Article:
Arabian Knight: Less than 24 hours had passed after the BC Juvenile when another Baffert trainee turned heads at Keeneland. This Uncle Mo colt, who was purchased by owner Amr Zedan for $2.3 million last April, romped by 7 ¼ lengths in the first race on Breeders’ Cup Saturday, a seven-furlong maiden special weight. Sent off at 0.76-1 odds in his career debut, he jumped to the early lead, took mild pressure heading into the far turn, and settled matters by the quarter pole en route to a visually impressive win. Arabian Knight earned a 102 Equibase Speed Figure in the victory, comparable with Forte’s (107) and Cave Rock’s (104) numbers in the Juvenile, and opened on William Hill’s Nov. 6 sheet at 10-1 odds, lower than that pair. As impressive as his debut win was, this colt is a gigantic underlay as a potential Kentucky Derby winner more than 5 ½ months out from May 6. Uncle Mo has already sired a Kentucky Derby winner and is undoubtedly one of the most productive young sires currently standing, but Arabian Knight’s pedigree on his dam’s (mother’s) side is unexciting from a stamina standpoint: he’s out of an Astrology mare whose most accomplished close relatives are all sprinters-milers.
Four to Watch:
Extra Anejo: This son of top sire Into Mischief was arguably the most impressive 2-year-old winner during Keeneland’s regular October meet, and as such he’s getting 20-1 odds from Caesars/William Hill. He took a maiden special weight held at Keeneland’s “beard” distance (about seven furlongs) in gate-to-wire fashion Oct. 13, coasting to a 9 ½-length victory under Tyler Gaffalione and earning a 95 Equibase Speed Figure. Extra Anejo was purchased for $1.35 million as a yearling by owner Winchell Thoroughbreds, and he’s trained by Hall of Famer Steve Asmussen. Winchell and Asmussen campaigned Epicenter, the probable champion 3-year-old male of 2022 who was injured in last week’s Longines Breeders’ Cup Classic and is now recovering for what will hopefully be a successful stud career. This owner-trainer combo always produces one or two 3-year-olds that make noise on the Triple Crown trail, and Extra Anejo certainly fits the bill. Asmussen told Daily Racing Form’s Marty McGee that his second career start could come in an allowance race on Churchill Downs’ Stars of Tomorrow card Nov. 26. Extra Anejo’s pedigree actually has a predominantly European influence on the dam’s (mother’s) side, but it’s packed with stamina. His dam won at 1 ¼ miles and is a half-sister (same dam [mother], different sire [father]) to a mare who won two stakes races at 1 ½ miles in England. Furthermore, Extra Anejo’s second dam (maternal grandmother) is a half-sister to U.S. champion turf female Islington, a long-distance specialist who won the 2003 Breeders’ Cup Filly and Mare Turf and finished third in that race in 2002. Islington also took down three Group 1 stakes in England.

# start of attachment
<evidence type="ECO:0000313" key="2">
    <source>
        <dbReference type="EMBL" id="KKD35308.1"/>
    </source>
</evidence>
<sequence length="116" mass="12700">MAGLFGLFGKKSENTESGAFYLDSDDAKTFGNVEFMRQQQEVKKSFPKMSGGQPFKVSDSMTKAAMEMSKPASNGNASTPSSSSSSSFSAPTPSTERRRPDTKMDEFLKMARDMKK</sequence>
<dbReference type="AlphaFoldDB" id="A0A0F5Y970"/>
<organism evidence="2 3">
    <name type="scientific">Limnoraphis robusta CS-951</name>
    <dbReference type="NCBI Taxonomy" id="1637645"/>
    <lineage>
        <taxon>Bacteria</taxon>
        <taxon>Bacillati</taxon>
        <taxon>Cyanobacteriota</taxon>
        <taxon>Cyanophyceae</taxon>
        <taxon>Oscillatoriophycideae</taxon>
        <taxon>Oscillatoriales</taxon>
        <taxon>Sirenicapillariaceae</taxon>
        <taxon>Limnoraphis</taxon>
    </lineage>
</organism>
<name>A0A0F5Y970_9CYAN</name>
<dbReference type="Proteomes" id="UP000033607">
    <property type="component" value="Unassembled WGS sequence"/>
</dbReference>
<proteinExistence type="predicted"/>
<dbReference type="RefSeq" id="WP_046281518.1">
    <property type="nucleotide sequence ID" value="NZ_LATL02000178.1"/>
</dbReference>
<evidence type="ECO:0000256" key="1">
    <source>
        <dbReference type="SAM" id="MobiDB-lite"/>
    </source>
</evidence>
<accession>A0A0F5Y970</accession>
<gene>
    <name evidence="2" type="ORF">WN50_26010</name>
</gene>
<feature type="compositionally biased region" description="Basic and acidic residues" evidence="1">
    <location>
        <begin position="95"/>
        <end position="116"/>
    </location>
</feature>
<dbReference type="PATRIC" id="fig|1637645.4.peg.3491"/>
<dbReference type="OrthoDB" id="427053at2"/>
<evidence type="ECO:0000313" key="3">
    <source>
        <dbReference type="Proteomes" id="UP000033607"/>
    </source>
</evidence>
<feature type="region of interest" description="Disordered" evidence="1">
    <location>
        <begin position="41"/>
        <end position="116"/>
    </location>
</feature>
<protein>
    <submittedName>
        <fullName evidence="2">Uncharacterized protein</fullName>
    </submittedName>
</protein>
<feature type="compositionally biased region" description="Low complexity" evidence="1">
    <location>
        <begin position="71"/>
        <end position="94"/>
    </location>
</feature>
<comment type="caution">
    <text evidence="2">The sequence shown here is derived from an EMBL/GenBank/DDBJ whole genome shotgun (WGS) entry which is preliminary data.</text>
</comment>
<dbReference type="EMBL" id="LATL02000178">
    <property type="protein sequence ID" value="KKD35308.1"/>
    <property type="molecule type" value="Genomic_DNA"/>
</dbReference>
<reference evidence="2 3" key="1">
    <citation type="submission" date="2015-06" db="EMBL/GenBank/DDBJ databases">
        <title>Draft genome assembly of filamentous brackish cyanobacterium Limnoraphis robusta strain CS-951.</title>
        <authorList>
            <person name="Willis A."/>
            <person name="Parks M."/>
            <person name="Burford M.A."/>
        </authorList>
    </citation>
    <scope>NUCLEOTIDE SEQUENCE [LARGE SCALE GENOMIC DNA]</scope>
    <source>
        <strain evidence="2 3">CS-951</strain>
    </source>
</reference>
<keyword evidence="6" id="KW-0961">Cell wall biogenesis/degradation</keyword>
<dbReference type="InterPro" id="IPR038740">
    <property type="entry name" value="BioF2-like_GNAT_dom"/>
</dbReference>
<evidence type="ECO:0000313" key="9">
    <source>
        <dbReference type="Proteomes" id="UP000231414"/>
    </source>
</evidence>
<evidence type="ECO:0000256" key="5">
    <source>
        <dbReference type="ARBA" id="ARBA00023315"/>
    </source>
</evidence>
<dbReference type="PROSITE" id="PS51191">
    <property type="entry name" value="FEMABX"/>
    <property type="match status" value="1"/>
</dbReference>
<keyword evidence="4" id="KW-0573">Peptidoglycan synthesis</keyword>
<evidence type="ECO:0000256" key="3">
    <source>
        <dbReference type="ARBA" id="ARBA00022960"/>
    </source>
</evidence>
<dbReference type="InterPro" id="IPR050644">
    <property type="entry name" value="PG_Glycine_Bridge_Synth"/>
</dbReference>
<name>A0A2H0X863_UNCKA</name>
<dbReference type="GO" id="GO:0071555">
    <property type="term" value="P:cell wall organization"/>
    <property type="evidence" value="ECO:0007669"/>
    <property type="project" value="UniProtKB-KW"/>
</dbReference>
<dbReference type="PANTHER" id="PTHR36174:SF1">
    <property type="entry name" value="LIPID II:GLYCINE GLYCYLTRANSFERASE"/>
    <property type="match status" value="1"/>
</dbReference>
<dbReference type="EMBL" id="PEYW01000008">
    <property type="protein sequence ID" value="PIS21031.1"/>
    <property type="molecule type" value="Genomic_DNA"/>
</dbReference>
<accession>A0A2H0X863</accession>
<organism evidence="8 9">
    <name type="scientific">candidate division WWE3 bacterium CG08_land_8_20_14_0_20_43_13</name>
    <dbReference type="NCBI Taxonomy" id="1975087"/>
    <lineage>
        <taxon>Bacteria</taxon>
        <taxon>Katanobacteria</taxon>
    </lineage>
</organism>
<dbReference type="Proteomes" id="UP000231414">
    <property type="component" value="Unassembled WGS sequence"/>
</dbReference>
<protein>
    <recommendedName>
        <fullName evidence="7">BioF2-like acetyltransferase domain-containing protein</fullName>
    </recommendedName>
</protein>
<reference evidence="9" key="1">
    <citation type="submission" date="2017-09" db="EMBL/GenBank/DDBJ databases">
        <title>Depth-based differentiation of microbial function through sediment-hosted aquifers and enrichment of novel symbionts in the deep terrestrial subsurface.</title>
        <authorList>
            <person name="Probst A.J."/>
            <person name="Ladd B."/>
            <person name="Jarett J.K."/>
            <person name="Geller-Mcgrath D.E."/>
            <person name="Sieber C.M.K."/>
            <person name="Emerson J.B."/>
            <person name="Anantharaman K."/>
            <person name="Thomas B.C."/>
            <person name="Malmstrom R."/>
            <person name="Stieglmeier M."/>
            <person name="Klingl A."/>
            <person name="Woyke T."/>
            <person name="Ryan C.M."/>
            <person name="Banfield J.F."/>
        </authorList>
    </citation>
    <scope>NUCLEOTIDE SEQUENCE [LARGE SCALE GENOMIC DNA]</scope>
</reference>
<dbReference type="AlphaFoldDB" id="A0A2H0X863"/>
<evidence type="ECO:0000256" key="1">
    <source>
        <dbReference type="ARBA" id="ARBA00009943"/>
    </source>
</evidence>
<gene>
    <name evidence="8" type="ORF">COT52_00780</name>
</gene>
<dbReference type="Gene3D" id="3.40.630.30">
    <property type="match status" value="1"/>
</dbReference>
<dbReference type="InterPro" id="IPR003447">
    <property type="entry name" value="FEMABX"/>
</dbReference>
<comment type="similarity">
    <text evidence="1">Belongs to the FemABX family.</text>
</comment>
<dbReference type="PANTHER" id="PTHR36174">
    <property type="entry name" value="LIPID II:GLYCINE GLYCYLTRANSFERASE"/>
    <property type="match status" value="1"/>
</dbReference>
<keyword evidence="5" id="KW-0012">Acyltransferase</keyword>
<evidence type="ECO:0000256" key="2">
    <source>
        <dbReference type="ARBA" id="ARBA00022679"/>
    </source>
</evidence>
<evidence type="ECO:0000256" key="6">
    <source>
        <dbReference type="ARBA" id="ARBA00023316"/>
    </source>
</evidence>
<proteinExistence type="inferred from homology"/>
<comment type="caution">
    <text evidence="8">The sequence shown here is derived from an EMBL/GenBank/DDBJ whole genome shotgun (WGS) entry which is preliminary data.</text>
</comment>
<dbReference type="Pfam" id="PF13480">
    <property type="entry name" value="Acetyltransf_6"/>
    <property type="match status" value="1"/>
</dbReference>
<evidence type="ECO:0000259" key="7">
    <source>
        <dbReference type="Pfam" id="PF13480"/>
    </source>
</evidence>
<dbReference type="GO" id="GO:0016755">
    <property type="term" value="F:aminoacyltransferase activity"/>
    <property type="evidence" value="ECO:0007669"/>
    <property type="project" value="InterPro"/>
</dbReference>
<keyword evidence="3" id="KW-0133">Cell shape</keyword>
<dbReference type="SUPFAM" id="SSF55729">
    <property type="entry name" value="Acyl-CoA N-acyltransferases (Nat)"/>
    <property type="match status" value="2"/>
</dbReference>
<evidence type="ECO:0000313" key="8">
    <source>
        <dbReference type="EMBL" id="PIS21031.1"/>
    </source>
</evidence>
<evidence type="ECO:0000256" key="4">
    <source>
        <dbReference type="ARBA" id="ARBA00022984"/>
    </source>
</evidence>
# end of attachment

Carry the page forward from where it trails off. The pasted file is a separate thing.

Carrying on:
Giant Mischief and Arabian Lion: These two well-bred colts finished 1-2 in a seven-furlong allowance-optional claiming race on the Breeders’ Cup’s Future Stars Friday undercard at Keeneland Nov. 4. Arabian Lion, another Zedan/Baffert runner, was the 0.71-1 favorite coming in off of a three-length score sprinting at Santa Anita Park. Giant Mischief, trained by Brad Cox for a large ownership syndicate, shipped in under the radar somewhat from Horseshoe Indianapolis, where he took a 5 ½-furlong maiden race by 1 ½ lengths. The 6-1 shot rallied from a stalking position to outfinish pace-pressing Arabian Lion by three-quarters of a length, bettering his rival by one point with a 101 Equibase Speed Figure. As for pedigrees, Giant Mischief is another son of Into Mischief and is out of the Giant Oak mare Vertical Oak, who earned $773,095 as a multiple graded stakes-winning sprinter; this colt’s damsire (maternal grandfather) Giant Oak, on the other hand, was a two-turn grinder who won a pair of Grade 1 stakes at 1 1/8 miles. Arabian Lion’s bloodlines for distance are a stretch better: he’s from an accomplished family anchored by third dam (maternal great-grandmother) Personal Ensign, the unbeaten 1980s Hall of Famer who closed out her career with a win in the 1988 Breeders’ Cup Distaff. Arabian Lion is currently offered at 25-1 odds by Caesars/William Hill, while Giant Mischief is getting 60-1.
Rudder’s Men: Among the longer-priced horses on William Hill’s latest sheet, this Florida-bred colt is worth a look at 125-1 odds. He won his first career start by a geared-down 4 ¼ lengths at the Belmont at the Big A meet in New York Oct. 22, coasting home in a seven-furlong maiden race under Irad Ortiz Jr. at odds of 0.55-1. Rudder’s Men is a homebred by Vincent Viola’s St. Elias Stable, which co-owns Forte, and he’s trained by Pletcher. His pedigree is sneaky-good, albeit a bit wanting in terms of proven stamina. Sire Battalion Runner, a son of the late, leading sire Unbridled’s Song, emerged as a Kentucky Derby contender with two sharp wins at Gulfstream Park during winter 2016-’17 but finished second as the favorite in that spring’s Wood Memorial Stakes Presented by NYRA Bets and only raced twice after that before retiring. Rudder’s Men’s dam, by Speightstown, did not win in three starts and is a half-sister to swift Grade 1-winning sprinter Yaupon, perhaps best remembered for being bitten by Firenze Fire in the stretch but recovering to take the Forego Stakes in 2021.